Ori and the Will of the Wisps Has Me Ready to Buy Some Tissues

I can't wait for my return to the gorgeous forest of Nibel when Ori and the Will of the Wisps drops on March 11.

Six years ago at E3 2014, we were first introduced to Ori and the beautiful forest of Nibel. The original trailer for Ori and the Blind Forest perfectly foreshadowed the game’s emotional tone. It was clear, from Naru’s loving relationship with Ori, Gareth Coker’s divine composition, and the few platforming segments presented in the trailer, that Ori and the Blind Forest was going to be a special game. On March 11, 2015, Ori launched to critical acclaim, winning Xbox Game of the Year at the Golden Joystick Awards, while we gave it a 9.5 and our Platformer of the Year award. Exactly five years later on March 11, 2020, Moon Studios will be looking to repeat their success when Ori and the Will of the Wisps finally releases.

Back when Ori and the Blind Forest released in 2015, I was out of the gaming loop. I had never heard of the first game but ended up stumbling on it during the summer Steam sale, and boy am I glad that I did. Ori’s hand-painted art-style instantly drew me in, while its fun-filled, challenging platforming and magnificent soundtrack kept me playing until completion.

As an artist myself, I know exactly how difficult painting is, which infinitely increased my appreciation for the artists at Moon Studios and what they were able to accomplish. Meanwhile, I loved the game’s platforming mechanics, specifically the ability to use enemies to launch Ori higher into the air and over obstacles. Gareth Coker’s score is another highlight for me from the original game; to this day, I still regularly listen to the Ori soundtrack while reading, writing, or trying to sleep.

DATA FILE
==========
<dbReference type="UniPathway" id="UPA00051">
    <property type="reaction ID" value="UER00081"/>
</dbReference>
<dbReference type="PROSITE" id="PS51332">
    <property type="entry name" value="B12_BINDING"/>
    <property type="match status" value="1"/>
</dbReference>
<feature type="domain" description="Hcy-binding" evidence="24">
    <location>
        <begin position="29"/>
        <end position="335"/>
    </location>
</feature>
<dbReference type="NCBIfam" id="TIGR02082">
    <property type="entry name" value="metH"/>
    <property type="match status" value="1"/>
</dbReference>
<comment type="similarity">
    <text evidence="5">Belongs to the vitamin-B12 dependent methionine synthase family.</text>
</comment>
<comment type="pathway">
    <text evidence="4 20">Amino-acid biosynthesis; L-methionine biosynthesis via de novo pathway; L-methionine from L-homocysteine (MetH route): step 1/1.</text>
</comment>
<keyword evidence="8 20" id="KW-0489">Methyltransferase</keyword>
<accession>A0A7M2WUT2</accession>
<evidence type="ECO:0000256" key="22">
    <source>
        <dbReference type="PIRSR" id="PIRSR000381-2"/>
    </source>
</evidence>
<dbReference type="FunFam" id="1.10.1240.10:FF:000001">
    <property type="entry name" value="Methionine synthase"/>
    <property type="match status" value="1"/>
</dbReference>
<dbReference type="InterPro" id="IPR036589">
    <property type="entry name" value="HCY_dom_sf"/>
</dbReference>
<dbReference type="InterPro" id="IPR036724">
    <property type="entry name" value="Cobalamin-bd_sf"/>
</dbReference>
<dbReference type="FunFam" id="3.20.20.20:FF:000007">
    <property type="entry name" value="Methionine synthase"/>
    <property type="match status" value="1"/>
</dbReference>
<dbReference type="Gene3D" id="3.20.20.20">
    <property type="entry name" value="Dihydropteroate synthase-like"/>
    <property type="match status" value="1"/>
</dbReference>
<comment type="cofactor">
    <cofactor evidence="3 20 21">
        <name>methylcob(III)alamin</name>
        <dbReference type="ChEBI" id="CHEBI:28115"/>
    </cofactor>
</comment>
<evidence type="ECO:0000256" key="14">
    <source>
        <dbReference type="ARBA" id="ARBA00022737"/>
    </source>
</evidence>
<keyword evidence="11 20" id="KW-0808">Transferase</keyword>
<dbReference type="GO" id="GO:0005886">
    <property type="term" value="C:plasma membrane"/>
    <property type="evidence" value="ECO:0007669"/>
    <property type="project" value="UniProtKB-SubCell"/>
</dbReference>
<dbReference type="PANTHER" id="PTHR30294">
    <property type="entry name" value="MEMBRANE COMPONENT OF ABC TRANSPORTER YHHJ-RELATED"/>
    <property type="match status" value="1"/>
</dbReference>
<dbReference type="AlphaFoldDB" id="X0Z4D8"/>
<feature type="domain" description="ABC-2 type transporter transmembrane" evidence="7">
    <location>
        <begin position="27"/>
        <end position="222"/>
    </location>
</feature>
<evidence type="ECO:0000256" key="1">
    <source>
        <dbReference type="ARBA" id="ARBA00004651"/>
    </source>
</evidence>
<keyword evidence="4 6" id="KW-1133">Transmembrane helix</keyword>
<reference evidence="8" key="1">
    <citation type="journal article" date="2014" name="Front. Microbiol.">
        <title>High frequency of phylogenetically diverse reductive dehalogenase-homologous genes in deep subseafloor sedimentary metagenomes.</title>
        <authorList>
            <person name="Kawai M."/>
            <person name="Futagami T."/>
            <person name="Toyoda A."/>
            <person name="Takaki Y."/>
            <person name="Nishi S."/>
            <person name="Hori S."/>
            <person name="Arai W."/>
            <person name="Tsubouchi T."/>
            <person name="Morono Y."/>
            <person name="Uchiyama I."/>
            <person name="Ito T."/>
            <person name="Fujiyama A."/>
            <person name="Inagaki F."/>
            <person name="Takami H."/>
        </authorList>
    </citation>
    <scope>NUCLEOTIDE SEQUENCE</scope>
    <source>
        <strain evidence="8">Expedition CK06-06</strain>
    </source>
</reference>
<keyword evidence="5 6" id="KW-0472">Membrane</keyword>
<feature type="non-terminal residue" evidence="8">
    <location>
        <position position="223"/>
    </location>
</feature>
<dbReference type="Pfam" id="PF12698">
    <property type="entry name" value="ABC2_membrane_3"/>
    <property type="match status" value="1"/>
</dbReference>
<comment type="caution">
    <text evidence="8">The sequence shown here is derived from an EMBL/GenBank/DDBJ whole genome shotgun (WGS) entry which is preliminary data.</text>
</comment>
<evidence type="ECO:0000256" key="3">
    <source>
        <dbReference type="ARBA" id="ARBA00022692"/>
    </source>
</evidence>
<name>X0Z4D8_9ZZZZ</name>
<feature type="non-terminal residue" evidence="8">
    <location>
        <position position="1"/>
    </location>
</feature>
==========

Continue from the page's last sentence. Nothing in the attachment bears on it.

Honestly, I only had a few issues with Ori and the Blind Forest, most notably not being able to return to my save file and explore more of its world after beating the final boss. This issue and others were fixed in a Definitive Edition which also included additional content. Heading into its sequel, I’d certainly recommend the Definitive Edition to anyone who’s never played Ori. To this day, Ori and the Blind Forest is my favorite Metroidvania of all time. I’ve beaten the game multiple times, roaming through Nibel, and restoring life to its withering scenery. Therefore, it should be no surprise that Ori‘s 2020 follow-up is my most anticipated game of the year.

We got our first glimpse at Ori and the Will of the Wisps at E3 2017 when Microsoft shared a trailer. The brief footage introduced two possible bosses; a massive glowing spider, and a gigantic muddy frog. The camera also landed on a large abandoned-looking water mill, hinting at the possible presence of another species. Finally, we got an emotional scene where Ori comforts Kuro’s child while the two stare out at the remains of large owls. Ori and the Will of the Wisps appears to be built with the same care and love that made Ori and the Blind Forest an emotional masterpiece. However, leading up to Moon Studio’s March release for the game, we haven’t received all good news.